11 November 2008

start making a fool out of me.

"And to all those who have wondered if America's beacon still
burns as bright: Tonight, we proved once more that the true
strength of our nation comes not from the might of our arms or the
scale of our wealth, but from the enduring power of our ideals:
democracy, liberty, opportunity, and unyielding hope."

Watching Obama's victory speech, I've never been so proud to be an
American. I really hope his election makes it okay for liberals
to like America again. I'm tired of patriotism having to mean
support of the Iraq war and liberal meaning America-bashing.
Can't I love my country and also like diplomacy, healthcare, and
comprehensive sex education? I think so.

Last week I met with two of the contacts on this end for the
school improvement project with the organization of Ethiopians and
RPCVs in the States. Afterwards, we talked about some of the
cultural differences between Ethiopia and America (including, for
instance, how it's rude to point, stare, hit, or throw things at
people who look different....). My favorite was homosexuality
though - I said that in America, men don't really touch each other
unless they're a couple. They didn't get it, so I spelled it out
- holding hands with another man means you're a homosexual. They
gave me that pained, giggly, awkward look of school-aged boys when
you say the word "penis." Homosexuality is culturally taboo and
illegal (punishable by deportation in some cases) in Ethiopia, so
even the most liberated colleagues of mine are pretty squeamish
about the topic. During training last year, a volunteer asked how
gay male friends visiting would be received in Ethiopia - we all
decided that they're probably be uncomfortable with the level of
public displays of affection, but would otherwise be fine. Ahh,
irony. I really miss gay culture.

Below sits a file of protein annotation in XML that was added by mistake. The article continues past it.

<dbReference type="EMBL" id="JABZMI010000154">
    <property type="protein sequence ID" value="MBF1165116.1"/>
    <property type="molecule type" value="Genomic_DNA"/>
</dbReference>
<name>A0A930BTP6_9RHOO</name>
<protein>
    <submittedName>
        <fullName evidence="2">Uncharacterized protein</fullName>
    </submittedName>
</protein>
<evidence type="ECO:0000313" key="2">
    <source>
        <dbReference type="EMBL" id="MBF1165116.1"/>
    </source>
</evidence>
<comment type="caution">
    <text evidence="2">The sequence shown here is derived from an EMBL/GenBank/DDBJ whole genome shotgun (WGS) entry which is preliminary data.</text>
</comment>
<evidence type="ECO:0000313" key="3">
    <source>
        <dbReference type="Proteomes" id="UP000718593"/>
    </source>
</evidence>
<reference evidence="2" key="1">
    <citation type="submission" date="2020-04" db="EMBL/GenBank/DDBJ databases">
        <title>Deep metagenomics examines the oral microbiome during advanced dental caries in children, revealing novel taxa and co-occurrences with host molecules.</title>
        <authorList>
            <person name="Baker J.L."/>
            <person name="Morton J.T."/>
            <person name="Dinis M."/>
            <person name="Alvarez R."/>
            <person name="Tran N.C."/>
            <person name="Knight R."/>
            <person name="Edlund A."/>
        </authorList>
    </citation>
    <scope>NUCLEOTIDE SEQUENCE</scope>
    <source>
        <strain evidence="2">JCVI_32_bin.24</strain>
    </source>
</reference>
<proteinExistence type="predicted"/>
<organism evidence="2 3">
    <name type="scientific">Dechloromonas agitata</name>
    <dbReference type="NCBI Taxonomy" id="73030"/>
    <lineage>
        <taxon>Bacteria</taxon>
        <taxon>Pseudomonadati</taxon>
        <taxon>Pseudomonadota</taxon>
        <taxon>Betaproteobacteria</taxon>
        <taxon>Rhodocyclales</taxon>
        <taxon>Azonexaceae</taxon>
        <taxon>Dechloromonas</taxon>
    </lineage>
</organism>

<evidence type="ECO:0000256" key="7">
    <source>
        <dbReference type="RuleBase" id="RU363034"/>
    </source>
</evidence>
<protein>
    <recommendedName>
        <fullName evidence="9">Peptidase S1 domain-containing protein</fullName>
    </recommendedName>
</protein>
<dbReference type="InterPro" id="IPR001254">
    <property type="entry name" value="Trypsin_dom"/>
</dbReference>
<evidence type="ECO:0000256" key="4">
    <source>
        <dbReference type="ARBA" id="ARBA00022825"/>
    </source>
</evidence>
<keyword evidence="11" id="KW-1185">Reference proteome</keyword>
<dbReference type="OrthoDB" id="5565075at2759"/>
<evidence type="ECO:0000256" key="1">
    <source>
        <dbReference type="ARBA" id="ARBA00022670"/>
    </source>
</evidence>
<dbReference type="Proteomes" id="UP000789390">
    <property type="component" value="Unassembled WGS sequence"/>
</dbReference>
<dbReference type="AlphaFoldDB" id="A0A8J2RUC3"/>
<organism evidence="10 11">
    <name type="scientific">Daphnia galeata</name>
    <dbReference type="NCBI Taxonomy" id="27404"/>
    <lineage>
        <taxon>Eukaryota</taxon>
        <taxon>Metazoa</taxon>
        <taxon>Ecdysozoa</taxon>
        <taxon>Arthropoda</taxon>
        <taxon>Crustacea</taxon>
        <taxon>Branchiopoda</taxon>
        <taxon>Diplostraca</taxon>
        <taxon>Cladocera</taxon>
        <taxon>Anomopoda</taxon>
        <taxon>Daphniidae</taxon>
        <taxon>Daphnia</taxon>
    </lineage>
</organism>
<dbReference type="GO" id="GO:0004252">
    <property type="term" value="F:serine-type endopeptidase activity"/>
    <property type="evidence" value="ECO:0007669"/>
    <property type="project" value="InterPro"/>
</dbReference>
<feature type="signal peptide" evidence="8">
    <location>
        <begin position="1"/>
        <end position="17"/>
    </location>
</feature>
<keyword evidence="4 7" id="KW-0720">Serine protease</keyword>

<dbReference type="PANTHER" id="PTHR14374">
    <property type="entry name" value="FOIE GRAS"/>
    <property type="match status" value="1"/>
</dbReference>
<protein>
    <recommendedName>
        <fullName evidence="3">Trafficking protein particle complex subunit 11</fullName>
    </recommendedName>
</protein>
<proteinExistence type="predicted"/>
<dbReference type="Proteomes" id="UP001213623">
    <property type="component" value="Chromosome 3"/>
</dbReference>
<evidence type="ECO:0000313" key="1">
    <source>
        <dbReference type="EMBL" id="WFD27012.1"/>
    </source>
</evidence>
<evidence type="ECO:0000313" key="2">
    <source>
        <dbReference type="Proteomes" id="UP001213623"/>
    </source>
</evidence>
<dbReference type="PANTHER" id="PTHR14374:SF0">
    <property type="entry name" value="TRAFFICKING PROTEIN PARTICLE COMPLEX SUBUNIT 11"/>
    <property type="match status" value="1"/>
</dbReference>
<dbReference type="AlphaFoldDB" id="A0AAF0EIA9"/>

On the prison farm front, we've purchased our seeds, tools, and
selected a location for our water reservoir. Choosing said
location required two hours of what can only be described as
"wading" through mud. I couldn't make them understand that
although I applied for and won the grant, I have absolutely no
background in or knowledge about water storage or construction.
After this little adventure, we went for shay/bunna at Inspector
Deraje's house, where, as these things often go, the conversation
turned to religion. I tried a new diversionary tactic and said
that I believe in science (which is true). They seemed to like
the notion, although I see it as an obvious dodge - saying I
believe something that's not religion is a lot easier to hear than
saying I don't believe in god. Worth filing away for future
reference - pacifies the religious while allowing me to preserve
the integrity of my beliefs. Victory!

Tool shopping was almost as exciting - judging from everyone's
reaction, I get the impression that women don't usually hang out
at the hardware store. Especially white ones. I found a roll of
screen, which will make my planned fruit drying rack a much more
organized contraption (this, of course, assuming that the rain
stops and the sun returns). When I asked about the price of small
nails, I got a handful of them as a free gift. They also sold
compact fluorescent light bulbs, which warmed my green little
heart. Planting at the farm should have started, but since the
rainy season refuses to end, the entire field is mud. This is
also ruining the grain harvest - fields are flooding, so farmers
can't harvest. Between the delayed rains this year and now the
extension that's preventing new planting, this could be bad for
next year's food supplies.

-freeze dried mangoes
-original cheddar goldfish crackers
-non-refrigerated cheese products
-sourdough pretzel nuggets
-sour jelly bellys

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